Use the ignore config-seq-num command to ignore the change in the Configuration Sequence Number specified in an LDP neighbor's hello packets. Normally, a SmartEdge® router will terminate the LDP session when a change in Configuration Sequence Number is detected.

Use the no form of this command to acknowledge the change in the Configuration Sequence Number specified in an LDP neighbor's hello packets.

2.19   LDP Operations

To manage LDP functions, perform the appropriate tasks described in Table 1. Enter the show commands in any mode; enter the debug commands in exec mode.

Table 1    LDP Operations Tasks

Task

Root Command

Enable the generation of debug messages for all LDP events.

debug ldp all

Limit the generation of LDP debug messages to specific interfaces, neighbor IP addresses, or IP prefixes.

debug ldp filter

Enable the generation of debug messages for LDP messages.

debug ldp message

Enable the generation of debug messages for LDP protocol interaction.

debug ldp protocol

Display the LDP commands that are configured in the current context.

show configuration ldp

Display LDP interface IP address to label-switched router (LSR) ID mappings.

show ldp address

Display LDP label binding information.

show ldp binding

Display any filters that may be currently enabled to control the generation of LDP debug messages.

show ldp debug-filter

Display LDP interface information.

show ldp interface

Display LDP neighbor information.

show ldp neighbor

Display a summary of LDP information.

show ldp summary

3   Configuration Examples

The following sections provide examples of LDP configuration.

3.1   Basic LDP

The following example configures an IS-IS backbone network between two SmartEdge routers. Each has an IS-IS, MPLS, and LDP routing instance and a single interface (the backbone between the two routers) enabled for IS-IS, MPLS, and LDP. Each router has an IS-IS loopback interface that is used as the LDP router ID. A filter restricts LDP to advertise labels for only loopback interface IP addresses.

The configuration for LSR-A is as follows:

[local]LSR-A(config)#context local

[local]LSR-A(config-ctx)#router isis isis-backbone

[local]LSR-A(config-isis)#net 49.2222.0010.0100.1001.00

[local]LSR-A(config-isis)#exit

[local]LSR-A(config-ctx)#ip prefix-list loop-only

[local]LSR-A(config-prefix-list)#permit 0.0.0.0/0 eq 32

[local]LSR-A(config-prefix-list)#exit

[local]LSR-A(config-ctx)#interface backbone1

[local]LSR-A(config-if)#ip address 10.1.1.1/24

[local]LSR-A(config-if)#isis router isis-backbone

[local]LSR-A(config-if)#exit

[local]LSR-A(config-ctx)#interface loop1 loopback

[local]LSR-A(config-if)#ip address 1.1.1.1/32 

[local]LSR-A(config-if)#isis router isis-backbone

[local]LSR-A(config-if)#isis passive-interface

[local]LSR-A(config-if)#exit

[local]LSR-A(config-ctx)#router mpls 1

[local]LSR-A(config-mpls)#interface backbone1

[local]LSR-A(config-mpls-interface)#exit

[local]LSR-A(config-mpls)#exit

[local]LSR-A(config-ctx)#exit

[local]LSR-A(config)#port pos 6/1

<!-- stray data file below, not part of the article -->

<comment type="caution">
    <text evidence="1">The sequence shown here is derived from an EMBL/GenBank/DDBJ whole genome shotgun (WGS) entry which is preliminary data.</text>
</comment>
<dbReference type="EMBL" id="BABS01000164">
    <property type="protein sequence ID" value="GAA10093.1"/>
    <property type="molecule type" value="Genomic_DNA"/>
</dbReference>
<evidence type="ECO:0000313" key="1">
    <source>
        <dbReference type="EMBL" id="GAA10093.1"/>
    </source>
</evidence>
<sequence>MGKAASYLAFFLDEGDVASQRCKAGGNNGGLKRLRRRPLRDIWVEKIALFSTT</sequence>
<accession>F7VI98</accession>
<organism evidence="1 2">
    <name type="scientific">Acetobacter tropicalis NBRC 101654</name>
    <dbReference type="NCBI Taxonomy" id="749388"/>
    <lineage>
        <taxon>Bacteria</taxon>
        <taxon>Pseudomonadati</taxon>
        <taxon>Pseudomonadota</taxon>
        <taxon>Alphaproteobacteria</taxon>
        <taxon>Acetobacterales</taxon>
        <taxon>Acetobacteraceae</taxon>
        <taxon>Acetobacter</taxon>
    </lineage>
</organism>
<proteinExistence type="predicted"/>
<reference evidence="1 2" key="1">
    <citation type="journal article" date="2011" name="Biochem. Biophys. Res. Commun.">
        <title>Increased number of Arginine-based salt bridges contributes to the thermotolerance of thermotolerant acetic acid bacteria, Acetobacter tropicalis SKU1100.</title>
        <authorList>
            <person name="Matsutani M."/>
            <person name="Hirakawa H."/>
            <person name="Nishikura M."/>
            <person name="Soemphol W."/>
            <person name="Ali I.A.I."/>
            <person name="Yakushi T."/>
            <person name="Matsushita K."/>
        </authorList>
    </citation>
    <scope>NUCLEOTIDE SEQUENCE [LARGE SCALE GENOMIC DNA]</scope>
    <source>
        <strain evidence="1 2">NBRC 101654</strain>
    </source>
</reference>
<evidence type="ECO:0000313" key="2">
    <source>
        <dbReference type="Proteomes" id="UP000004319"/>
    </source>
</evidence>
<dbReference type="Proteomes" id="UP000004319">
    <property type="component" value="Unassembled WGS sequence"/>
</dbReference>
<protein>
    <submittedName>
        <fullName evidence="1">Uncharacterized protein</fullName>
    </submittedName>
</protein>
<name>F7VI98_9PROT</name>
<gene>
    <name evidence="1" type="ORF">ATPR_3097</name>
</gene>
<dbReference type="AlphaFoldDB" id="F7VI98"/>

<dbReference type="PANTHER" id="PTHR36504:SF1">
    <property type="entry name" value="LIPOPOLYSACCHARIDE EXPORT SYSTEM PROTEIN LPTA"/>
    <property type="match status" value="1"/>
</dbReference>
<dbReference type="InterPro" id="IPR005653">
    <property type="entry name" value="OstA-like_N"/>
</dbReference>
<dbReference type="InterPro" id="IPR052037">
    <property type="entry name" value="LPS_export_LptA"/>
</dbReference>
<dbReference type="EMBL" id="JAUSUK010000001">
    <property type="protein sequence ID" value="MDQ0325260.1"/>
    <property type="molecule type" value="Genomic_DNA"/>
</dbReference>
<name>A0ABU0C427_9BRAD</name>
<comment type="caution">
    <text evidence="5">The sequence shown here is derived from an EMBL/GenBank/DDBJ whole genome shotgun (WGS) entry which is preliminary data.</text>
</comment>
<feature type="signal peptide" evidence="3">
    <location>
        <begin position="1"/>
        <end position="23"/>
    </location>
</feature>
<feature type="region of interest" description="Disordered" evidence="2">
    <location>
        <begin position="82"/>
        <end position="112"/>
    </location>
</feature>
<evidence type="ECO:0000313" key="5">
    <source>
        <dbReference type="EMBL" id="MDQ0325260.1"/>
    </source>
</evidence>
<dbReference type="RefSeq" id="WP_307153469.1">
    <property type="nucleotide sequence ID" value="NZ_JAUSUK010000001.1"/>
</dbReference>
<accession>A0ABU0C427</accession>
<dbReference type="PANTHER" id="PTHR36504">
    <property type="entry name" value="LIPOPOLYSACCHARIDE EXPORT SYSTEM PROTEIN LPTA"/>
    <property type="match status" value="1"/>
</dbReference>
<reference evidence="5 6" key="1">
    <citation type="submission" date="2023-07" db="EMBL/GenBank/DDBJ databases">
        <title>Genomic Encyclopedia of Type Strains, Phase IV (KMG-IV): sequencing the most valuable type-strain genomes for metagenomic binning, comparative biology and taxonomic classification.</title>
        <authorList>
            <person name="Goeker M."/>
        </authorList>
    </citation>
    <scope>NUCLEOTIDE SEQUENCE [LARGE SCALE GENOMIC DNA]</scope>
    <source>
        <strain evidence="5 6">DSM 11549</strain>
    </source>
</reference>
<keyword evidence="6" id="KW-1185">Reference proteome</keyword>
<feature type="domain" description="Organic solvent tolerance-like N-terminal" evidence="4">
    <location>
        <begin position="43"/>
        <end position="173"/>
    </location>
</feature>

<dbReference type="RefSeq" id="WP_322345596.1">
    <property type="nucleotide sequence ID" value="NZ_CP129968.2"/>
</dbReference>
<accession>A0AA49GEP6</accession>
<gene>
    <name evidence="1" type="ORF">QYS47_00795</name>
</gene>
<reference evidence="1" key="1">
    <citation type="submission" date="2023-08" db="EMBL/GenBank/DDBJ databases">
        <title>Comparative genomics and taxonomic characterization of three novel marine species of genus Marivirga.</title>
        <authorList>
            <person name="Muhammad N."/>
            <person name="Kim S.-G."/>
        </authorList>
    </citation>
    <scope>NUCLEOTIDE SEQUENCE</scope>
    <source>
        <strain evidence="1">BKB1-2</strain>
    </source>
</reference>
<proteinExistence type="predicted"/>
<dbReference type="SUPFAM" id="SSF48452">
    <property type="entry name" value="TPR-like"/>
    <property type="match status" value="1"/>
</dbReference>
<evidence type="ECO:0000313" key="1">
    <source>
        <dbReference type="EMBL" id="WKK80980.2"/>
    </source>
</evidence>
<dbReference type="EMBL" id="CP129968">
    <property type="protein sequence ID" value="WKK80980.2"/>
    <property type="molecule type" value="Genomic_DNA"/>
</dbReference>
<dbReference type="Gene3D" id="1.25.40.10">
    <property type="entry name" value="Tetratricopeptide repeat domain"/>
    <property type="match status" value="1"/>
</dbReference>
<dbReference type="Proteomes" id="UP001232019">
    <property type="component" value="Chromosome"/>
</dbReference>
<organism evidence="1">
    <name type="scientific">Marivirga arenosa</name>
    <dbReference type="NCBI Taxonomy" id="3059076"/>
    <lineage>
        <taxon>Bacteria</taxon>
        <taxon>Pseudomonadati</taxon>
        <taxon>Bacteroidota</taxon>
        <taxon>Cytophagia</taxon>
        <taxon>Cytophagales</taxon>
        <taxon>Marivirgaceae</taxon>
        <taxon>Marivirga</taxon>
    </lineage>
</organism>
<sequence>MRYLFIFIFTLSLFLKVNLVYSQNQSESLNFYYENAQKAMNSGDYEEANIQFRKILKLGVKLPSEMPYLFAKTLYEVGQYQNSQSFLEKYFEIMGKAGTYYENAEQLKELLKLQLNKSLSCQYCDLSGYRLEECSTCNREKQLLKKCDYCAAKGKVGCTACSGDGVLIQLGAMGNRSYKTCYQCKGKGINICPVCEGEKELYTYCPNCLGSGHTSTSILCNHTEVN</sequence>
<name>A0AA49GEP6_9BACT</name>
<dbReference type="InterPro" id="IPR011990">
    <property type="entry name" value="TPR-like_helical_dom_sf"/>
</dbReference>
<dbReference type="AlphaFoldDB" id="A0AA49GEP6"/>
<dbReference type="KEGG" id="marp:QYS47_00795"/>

[local]LSR-A(config-port)#bind interface backbone1 local

[local]LSR-A(config-port)#no shutdown

[local]LSR-A(config-port)#exit

[local]LSR-A(config)#context local

[local]LSR-A(config-ctx)#router ldp

[local]LSR-A(config-ldp)#interface backbone1

The configuration for LSR-B is as follows:

[local]LSR-B(config)#context local

[local]LSR-B(config-ctx)#router isis isis-backbone

[local]LSR-B(config-isis)#net 49.2222.0010.0100.1001.00

[local]LSR-B(config-isis)#exit

[local]LSR-B(config-ctx)#ip prefix-list loop-only

[local]LSR-B(config-prefix-list)#permit 0.0.0.0/0 eq 32

[local]LSR-B(config-prefix-list)#exit

[local]LSR-B(config-ctx)#interface backbone1

[local]LSR-B(config-if)#ip address 10.2.2.2/24

[local]LSR-B(config-if)#isis router isis-backbone

[local]LSR-B(config-if)#exit

[local]LSR-B(config-ctx)#interface loop1 loopback

[local]LSR-B(config-if)#ip address 1.1.1.1/32 

[local]LSR-B(config-if)#isis router isis-backbone

[local]LSR-B(config-if)#exit

[local]LSR-B(config-ctx)#router mpls 1

[local]LSR-B(config-mpls)#interface backbone1

[local]LSR-B(config-mpls-interface)#exit

[local]LSR-B(config-mpls)#exit

[local]LSR-B(config-ctx)#exit

[local]LSR-B(config)#port pos 6/1

[local]LSR-B(config-port)#bind interface backbone1 local

[local]LSR-B(config-port)#no shutdown

[local]LSR-B(config-port)#exit

[local]LSR-B(config)#context local

[local]LSR-B(config-ctx)#router ldp

[local]LSR-B(config-ldp)#interface backbone1

[local]LSR-B(config-ldp)#label-binding prefix-list loop-only out

3.2   Targeted LDP

The following example configures two PE routers (PE1 and PE2) for targeted LDP discovery. The two routers are connected over an IGP in an MPLS network, so their router IDs are known to each other through IGP. Figure 3 shows the network topology for this example.

Figure 3   Targeted LDP Network Topology

The LDP router ID address is also used as the LDP transport address for establishing the LDP targeted neighbor. The router-id command is used in LDP router configuration mode to configure the LDP router ID on the router. If the router- id command is removed from the configuration example, the LDP router ID is picked up as follows:

The configuration for the PE1 router is as follows:

[local]PE1(config)#context local

[local]PE1(config-ctx)#interface loop1 loopback

[local]PE1(config-if)#ip address 11.200.1.1/32

[local]PE1(config-if)#exit

[local]PE1(config-ctx)#router ldp

[local]PE1(config-ldp)#router-id 11.200.1.1

[local]PE1(config-ldp)#neighbor 11.200.1.2 targeted

[local]PE1(config-ldp)#end

The configuration for the PE2 router is as follows:

[local]PE2(config)#context local

[local]PE2(config-ctx)#interface loop1 loopback 

[local]PE2(config-if)#ip address 11.200.1.2

[local]PE2(config-if)#exit

[local]PE2(config-ctx)#router ldp

[local]PE2(config-ldp)#router-id 11.200.1.2

[local]PE2(config-ldp)#neighbor 11.200.1.1 targeted

[local]PE2(config-ldp)#end

3.3   LDP over RSVP